• The Listener
  • North & South
  • Noted
  • RNZ
Renate Künast. Photo/Getty Images

How a German politician is taking on her online trolls

If somebody called you a “dirty c---”, would you define it as hate speech? That was the somewhat unsavoury question Germany’s politicians and judges have been contemplating recently.

It all started with some fake news. A well-known right-wing agitator cobbled together quotes from the former co-leader of the Greens, Renate Künast, and posted them on his Facebook page. These implied that Künast thought sex with children was fine, “as long as there was no violence involved”.

Followers of the Facebook page abused Künast, calling her a “piece of shit”, “piece of garbage”, “filthy perverted pig” and “brainless slag”, as well as making an apparent exhortation for her to be raped.

This being Germany, where the postman carries more litigious letters than Amazon packages, Künast took the matter to court, claiming she had been defamed. In doing so, she wanted to force Facebook to release the contact details of 22 social-media users so she could sue them.

Unfortunately, the regional court in Berlin turned down her request, saying “the plaintiff, as a politician, has to deal with even such excessive criticism” and that “insults like dirty c--- were just a hair’s breadth away” from what was unacceptable – yet somehow still acceptable. It was all about the principle of free speech versus the damage done to the individual.

Künast was upset, telling local news media that this kind of online chatter was not just horrid but downright dangerous. “For democracy to work, people have to be engaged,” she said. “If fewer and fewer get involved – and that’s particularly true for women, because they’re afraid of online hate – we endanger our democracy.”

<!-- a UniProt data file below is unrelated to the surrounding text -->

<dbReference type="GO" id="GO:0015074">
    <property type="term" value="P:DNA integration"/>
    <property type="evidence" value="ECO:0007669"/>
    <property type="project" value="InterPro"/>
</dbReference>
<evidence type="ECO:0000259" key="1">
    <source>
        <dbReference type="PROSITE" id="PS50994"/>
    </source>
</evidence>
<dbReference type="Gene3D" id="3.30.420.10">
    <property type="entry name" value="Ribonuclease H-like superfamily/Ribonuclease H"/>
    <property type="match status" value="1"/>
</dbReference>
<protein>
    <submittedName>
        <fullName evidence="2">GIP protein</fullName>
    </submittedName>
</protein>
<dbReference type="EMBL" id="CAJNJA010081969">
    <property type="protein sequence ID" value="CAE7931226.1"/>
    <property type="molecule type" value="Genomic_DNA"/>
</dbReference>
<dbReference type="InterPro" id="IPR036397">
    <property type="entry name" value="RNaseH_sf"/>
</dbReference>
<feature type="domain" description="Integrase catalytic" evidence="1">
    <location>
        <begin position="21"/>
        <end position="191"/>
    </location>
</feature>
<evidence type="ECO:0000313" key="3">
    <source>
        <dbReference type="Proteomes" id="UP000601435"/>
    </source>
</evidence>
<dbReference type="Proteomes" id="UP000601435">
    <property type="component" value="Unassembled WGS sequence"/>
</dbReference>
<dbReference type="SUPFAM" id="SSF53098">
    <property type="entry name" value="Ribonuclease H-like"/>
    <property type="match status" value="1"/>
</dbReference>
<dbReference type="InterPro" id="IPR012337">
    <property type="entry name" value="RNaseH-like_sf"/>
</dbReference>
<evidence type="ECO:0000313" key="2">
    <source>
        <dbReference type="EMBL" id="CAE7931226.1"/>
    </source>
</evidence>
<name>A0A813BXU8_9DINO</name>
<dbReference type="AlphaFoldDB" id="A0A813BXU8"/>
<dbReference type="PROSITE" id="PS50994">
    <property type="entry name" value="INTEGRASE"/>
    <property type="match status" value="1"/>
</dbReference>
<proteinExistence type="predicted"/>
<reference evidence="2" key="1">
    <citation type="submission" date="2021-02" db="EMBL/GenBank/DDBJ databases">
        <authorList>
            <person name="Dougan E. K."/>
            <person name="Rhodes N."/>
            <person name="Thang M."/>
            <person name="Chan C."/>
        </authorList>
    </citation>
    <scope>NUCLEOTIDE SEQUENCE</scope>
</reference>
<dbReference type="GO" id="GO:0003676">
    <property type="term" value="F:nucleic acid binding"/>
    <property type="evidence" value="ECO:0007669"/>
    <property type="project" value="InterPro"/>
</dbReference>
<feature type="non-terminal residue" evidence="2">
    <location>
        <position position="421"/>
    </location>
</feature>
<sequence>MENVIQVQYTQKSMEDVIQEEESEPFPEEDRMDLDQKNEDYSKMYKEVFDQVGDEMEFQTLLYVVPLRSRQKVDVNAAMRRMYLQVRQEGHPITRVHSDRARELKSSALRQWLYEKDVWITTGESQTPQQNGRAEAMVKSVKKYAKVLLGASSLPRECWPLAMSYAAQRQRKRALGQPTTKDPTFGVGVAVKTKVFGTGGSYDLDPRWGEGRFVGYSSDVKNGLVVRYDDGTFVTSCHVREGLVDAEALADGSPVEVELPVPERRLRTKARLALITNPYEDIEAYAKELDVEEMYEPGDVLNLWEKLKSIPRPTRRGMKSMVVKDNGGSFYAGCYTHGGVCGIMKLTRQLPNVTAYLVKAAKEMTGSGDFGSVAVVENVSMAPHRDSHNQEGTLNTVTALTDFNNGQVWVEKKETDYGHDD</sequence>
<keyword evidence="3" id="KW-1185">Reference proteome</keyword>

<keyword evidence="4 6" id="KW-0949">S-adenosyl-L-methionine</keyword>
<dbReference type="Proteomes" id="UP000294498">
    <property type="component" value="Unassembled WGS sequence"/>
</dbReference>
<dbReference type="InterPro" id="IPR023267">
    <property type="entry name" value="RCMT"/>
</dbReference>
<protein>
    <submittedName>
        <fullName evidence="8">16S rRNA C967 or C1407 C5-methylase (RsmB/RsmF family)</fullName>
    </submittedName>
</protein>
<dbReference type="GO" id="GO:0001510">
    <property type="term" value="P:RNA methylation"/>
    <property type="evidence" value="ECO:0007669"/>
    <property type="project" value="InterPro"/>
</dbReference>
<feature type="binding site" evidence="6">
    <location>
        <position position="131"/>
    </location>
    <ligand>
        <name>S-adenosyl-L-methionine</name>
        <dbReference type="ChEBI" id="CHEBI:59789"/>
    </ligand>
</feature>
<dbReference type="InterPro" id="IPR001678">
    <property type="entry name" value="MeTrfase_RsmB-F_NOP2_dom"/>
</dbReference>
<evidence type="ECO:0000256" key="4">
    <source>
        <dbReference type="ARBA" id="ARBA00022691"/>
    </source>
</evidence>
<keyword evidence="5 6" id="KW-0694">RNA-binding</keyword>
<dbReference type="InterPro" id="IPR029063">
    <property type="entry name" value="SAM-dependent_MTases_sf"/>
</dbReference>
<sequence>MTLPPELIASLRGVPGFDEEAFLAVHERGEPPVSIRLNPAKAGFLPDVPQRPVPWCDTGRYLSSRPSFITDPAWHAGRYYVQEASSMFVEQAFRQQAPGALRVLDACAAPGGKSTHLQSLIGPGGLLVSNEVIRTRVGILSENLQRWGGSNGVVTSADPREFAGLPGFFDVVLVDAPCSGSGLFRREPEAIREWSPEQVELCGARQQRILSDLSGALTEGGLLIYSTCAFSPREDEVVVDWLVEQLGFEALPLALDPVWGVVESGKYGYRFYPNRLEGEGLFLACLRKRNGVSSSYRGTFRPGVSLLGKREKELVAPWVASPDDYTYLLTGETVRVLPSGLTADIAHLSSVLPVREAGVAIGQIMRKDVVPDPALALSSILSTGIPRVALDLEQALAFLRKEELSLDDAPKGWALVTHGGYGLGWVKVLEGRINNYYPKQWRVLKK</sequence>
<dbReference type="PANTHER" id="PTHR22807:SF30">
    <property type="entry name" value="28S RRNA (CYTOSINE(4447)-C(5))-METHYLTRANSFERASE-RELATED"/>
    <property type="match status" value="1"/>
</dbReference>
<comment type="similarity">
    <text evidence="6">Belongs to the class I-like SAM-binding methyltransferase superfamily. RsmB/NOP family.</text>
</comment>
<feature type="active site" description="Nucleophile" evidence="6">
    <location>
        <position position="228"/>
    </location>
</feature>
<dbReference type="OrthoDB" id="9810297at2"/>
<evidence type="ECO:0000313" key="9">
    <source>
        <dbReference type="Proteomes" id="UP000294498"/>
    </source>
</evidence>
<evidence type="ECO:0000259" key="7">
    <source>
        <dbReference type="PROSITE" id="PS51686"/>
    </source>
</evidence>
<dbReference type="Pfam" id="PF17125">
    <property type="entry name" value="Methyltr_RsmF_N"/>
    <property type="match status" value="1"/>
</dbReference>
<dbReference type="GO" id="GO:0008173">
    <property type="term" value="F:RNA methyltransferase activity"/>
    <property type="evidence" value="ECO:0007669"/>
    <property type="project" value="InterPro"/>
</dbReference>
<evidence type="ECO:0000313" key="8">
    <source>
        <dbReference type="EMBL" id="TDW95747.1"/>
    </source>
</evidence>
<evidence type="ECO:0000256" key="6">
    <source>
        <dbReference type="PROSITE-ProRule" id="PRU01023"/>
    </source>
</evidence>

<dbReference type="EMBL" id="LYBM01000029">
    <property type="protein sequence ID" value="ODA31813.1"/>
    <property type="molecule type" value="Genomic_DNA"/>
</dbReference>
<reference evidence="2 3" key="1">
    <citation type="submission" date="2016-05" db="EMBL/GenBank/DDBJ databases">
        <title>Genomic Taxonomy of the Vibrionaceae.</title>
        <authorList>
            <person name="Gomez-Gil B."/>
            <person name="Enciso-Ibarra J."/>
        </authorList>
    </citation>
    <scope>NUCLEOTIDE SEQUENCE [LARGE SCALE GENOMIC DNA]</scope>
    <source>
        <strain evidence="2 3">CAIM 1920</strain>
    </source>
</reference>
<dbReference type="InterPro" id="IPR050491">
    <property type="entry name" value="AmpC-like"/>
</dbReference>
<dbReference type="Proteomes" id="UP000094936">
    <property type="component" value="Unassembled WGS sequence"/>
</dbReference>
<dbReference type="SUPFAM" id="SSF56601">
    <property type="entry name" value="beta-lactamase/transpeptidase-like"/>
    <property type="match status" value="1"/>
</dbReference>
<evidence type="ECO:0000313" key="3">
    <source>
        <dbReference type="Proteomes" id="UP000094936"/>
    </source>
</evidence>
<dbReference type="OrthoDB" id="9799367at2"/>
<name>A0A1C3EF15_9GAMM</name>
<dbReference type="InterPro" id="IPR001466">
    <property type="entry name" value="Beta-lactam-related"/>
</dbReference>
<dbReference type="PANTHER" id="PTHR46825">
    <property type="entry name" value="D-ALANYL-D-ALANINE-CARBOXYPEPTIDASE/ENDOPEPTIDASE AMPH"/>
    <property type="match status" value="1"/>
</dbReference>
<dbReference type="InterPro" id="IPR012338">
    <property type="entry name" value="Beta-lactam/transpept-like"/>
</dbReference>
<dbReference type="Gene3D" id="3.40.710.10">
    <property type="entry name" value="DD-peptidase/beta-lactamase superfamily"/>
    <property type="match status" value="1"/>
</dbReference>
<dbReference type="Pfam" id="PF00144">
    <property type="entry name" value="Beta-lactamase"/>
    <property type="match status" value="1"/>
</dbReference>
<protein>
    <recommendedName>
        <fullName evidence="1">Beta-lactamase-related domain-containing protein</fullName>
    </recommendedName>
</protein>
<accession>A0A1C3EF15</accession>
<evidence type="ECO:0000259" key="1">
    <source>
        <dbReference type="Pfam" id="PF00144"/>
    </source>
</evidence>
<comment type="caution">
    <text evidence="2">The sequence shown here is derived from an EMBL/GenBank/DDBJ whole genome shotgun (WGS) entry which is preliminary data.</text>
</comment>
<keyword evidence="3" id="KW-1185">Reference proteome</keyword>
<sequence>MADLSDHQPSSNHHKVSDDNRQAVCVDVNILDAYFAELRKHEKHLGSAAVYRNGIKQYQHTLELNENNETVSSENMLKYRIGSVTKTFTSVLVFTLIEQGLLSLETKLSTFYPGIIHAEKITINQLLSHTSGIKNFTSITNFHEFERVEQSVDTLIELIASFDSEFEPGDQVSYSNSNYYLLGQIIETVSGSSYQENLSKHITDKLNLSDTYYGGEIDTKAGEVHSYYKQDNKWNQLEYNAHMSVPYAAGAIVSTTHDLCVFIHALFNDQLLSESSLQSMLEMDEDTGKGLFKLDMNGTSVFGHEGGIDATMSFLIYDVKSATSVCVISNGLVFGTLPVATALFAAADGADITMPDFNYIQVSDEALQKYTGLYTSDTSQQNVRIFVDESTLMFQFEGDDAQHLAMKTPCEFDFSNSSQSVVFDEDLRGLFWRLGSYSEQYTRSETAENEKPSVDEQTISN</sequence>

The whole affair – sex, slurs and neo-Nazis – was fodder for talk shows and editorials all over the country. “As a judge today, does one have to put up with hearing about every outrage perpetrated by unwitting idiots?” one columnist asked.

“What gender does dirty c--- have?” pondered another. “Is it masculine, feminine or neuter?”

The conversation took further twists and turns. It became a feminist issue: these kinds of complaints, especially when made by females, are often “structurally minimised”.

It also became a sign of the end of civilisation as we know it. How we speak to one another indicates respectful and civilised interaction, an MP from the Free Democrats said in a radio interview. “And if that culture is not protected by law, then it is only a question of time before violence follows words.”

And it became (yet another) internet-regulation issue: This isn’t just an argument down at the pub we can forget about tomorrow, the former editor of news magazine Der Spiegel wrote. “The internet of 2019 accelerates, intensifies and preserves a hatred, that, just yesterday, was far from the norm in the analogue world.”

In the end, nobody came to any useful conclusion as to whether “dirty c---” is hate speech. After a week or so, talk-show hosts moved on to the next scandal and Künast announced that she planned to contest the court’s decision. It turns out she regularly tries to sue people who insult her online because she thinks it’s a good way to make them accountable.

And that’s probably one thing that the whole furore did do: it will give 22 anonymous (for now) Facebook users pause for thought next time they feel like calling somebody a “dirty c---” online. Just as a culture can suffer death by a thousand cutting comments on Facebook, we can only hope that it might also be partially revived by a few strategically placed lawsuits.

Cathrin Schaer is editor-in-chief of Iraqi news website Niqash.org, based in Berlin.

This article was first published in the October 5, 2019 issue of the New Zealand Listener.